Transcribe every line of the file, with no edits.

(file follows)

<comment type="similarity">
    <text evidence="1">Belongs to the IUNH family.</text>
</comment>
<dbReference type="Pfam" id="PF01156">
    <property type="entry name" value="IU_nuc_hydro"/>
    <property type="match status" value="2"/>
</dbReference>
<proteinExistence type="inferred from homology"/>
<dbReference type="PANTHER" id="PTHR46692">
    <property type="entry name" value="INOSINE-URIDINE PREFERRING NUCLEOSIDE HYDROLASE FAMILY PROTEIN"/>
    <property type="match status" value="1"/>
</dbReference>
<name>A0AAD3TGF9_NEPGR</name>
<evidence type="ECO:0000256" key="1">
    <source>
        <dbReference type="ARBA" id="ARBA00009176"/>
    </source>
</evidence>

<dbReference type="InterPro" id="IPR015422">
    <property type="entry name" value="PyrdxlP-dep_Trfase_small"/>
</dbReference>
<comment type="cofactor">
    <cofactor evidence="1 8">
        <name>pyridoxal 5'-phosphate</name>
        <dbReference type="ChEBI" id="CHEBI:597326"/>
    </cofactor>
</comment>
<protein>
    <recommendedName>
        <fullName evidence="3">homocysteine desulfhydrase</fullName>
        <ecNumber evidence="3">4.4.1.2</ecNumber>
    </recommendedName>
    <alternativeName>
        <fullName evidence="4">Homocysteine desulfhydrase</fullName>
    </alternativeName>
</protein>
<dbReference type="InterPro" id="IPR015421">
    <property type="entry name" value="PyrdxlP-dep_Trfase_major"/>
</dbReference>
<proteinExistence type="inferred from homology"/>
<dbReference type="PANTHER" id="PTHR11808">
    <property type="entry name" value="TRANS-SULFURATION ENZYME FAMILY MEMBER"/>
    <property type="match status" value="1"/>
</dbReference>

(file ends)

<comment type="similarity">
    <text evidence="1">Belongs to the IUNH family.</text>
</comment>
<dbReference type="Pfam" id="PF01156">
    <property type="entry name" value="IU_nuc_hydro"/>
    <property type="match status" value="2"/>
</dbReference>
<proteinExistence type="inferred from homology"/>
<dbReference type="PANTHER" id="PTHR46692">
    <property type="entry name" value="INOSINE-URIDINE PREFERRING NUCLEOSIDE HYDROLASE FAMILY PROTEIN"/>
    <property type="match status" value="1"/>
</dbReference>
<name>A0AAD3TGF9_NEPGR</name>
<evidence type="ECO:0000256" key="1">
    <source>
        <dbReference type="ARBA" id="ARBA00009176"/>
    </source>
</evidence>

<dbReference type="InterPro" id="IPR015422">
    <property type="entry name" value="PyrdxlP-dep_Trfase_small"/>
</dbReference>
<comment type="cofactor">
    <cofactor evidence="1 8">
        <name>pyridoxal 5'-phosphate</name>
        <dbReference type="ChEBI" id="CHEBI:597326"/>
    </cofactor>
</comment>
<protein>
    <recommendedName>
        <fullName evidence="3">homocysteine desulfhydrase</fullName>
        <ecNumber evidence="3">4.4.1.2</ecNumber>
    </recommendedName>
    <alternativeName>
        <fullName evidence="4">Homocysteine desulfhydrase</fullName>
    </alternativeName>
</protein>
<dbReference type="InterPro" id="IPR015421">
    <property type="entry name" value="PyrdxlP-dep_Trfase_major"/>
</dbReference>
<proteinExistence type="inferred from homology"/>
<dbReference type="PANTHER" id="PTHR11808">
    <property type="entry name" value="TRANS-SULFURATION ENZYME FAMILY MEMBER"/>
    <property type="match status" value="1"/>
</dbReference>